Getting it Right Review

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Living with his mother, Gavin (Birdsall) is happy in his rut at the blue rinse end of the hairdressing industry. His much-vaunted virginity, however, is captured when two impossibly upfront women, Joan and Minerva (Redgrave and Carter, respectively) burst onto his polyster existence.


A rare social outing brings our hero into the orbit of two strenuously eccentric women, Joan and Minervaof. Life, apparently, is ready for Gavin. It’s a little perplexing why these women should be interested in our man, and he certainly doesn’t deserve it. As Joan is slipping into something more comfortable, he’s thinking “The last train to Barnet is 12 04 if I miss that it’s a cab.”

Gavin’s interior monologue is not usually this funny and it points, with a heavy hand, to Getting It Right as the-film-of-the-book. (Author Elizabeth Jane Howard also provided the screenplay, which can’t have helped.) At least Gavin’s musings (he suspects every woman that looks at him of indecent forwardness) suggest he has interesting problems. Yet there’s no trace of the fumbling neurotic in his behaviour: what we see is a thoroughly competent though very boring man, good at his job, a source of emotional sustenance for his gay friend Harry, and a big hit with women. There just isn’t enough pain or charm in Gavin’s screen life to make our hearts warm to him: and this is a film desperate to be heartwarming.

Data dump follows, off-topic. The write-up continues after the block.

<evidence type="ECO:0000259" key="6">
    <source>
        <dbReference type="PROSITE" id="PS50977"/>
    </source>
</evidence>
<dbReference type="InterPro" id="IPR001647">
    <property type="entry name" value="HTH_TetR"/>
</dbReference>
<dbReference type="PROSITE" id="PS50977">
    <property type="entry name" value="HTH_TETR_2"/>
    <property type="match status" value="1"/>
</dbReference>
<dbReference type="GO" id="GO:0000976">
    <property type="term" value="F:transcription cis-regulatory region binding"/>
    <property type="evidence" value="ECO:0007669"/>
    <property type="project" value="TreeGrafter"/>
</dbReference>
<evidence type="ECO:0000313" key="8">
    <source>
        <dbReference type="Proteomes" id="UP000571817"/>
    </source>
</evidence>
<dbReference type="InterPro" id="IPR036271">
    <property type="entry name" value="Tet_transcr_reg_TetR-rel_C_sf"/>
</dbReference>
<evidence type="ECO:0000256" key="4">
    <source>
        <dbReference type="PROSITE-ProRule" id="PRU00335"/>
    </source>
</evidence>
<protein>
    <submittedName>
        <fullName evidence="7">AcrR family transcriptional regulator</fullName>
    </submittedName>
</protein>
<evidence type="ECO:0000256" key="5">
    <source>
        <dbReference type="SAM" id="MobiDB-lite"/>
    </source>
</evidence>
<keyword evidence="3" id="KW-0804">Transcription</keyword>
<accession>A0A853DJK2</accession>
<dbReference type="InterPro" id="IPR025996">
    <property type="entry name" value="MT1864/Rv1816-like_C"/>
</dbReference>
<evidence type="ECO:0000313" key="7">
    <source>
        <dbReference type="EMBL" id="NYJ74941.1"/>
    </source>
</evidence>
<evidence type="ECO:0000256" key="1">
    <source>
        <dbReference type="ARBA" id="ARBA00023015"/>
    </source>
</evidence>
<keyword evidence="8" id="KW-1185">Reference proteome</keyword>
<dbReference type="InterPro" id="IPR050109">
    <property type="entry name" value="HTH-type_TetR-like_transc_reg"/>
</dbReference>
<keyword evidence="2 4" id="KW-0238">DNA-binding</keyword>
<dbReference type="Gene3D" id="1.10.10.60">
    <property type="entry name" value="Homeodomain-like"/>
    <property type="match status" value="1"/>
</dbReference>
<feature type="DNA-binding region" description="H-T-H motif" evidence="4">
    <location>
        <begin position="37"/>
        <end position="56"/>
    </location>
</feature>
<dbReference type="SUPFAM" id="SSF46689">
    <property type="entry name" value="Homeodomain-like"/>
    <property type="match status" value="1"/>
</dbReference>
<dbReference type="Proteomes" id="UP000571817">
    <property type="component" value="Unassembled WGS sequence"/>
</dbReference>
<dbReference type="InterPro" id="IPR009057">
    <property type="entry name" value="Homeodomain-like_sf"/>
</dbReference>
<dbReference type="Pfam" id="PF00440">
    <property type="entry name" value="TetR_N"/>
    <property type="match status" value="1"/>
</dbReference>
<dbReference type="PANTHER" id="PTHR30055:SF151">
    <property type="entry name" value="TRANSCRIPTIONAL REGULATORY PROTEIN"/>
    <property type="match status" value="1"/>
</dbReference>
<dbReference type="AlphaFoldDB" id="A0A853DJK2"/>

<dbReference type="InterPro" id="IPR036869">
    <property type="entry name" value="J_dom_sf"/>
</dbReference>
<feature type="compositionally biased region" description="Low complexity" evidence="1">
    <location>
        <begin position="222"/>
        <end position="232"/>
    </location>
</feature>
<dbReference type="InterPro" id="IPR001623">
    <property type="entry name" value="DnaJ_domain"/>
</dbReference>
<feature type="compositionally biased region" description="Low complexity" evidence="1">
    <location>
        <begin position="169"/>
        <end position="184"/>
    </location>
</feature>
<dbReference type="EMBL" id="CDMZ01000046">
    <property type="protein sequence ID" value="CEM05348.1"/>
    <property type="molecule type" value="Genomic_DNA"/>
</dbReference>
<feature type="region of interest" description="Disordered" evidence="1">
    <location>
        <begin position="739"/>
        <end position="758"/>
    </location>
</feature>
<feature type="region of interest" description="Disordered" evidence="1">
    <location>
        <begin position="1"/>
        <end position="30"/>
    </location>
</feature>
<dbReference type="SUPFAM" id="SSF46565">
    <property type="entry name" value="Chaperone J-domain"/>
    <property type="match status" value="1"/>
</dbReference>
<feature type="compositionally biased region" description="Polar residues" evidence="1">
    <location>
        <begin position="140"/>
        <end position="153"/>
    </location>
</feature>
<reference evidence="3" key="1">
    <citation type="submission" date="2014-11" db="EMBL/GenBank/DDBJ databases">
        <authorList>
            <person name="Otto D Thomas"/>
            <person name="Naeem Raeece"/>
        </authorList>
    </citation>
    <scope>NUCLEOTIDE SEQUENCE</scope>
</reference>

It seems to be attempting to capture the mood of those 60s “misfit” films, most obviously The Georgy Girl, whose eponymous heroine, a prototype for Gavin, made the young Lynn Redgrave a star It’s doubtful that Gavin will do the same for Jesse Birdsall. Maybe in the 80s, actors and audiences don’t have the innocence for tales of ugly ducklings; or this could just be a case of inferior filmmaking. Whatever, Getting It Right doesn’t get to within spitting distance of the necessary blend of humour and poignancy. Lunch with mad Minerva’s wacky family is doubtless supposed to be a comic highlight, but the casting of John Gielgud as her father, a nouveau riche vulgarian, is genuinely grotesque. Worst of all is the foot-shuffling mawkishness in the central relationship between Gavin and his mousey salon junior. Getting It Right is like something very sweet that’s sadly gone horribly off.

Inexplicable casting and a distinct lack of heart in a movie that gets it all wrong.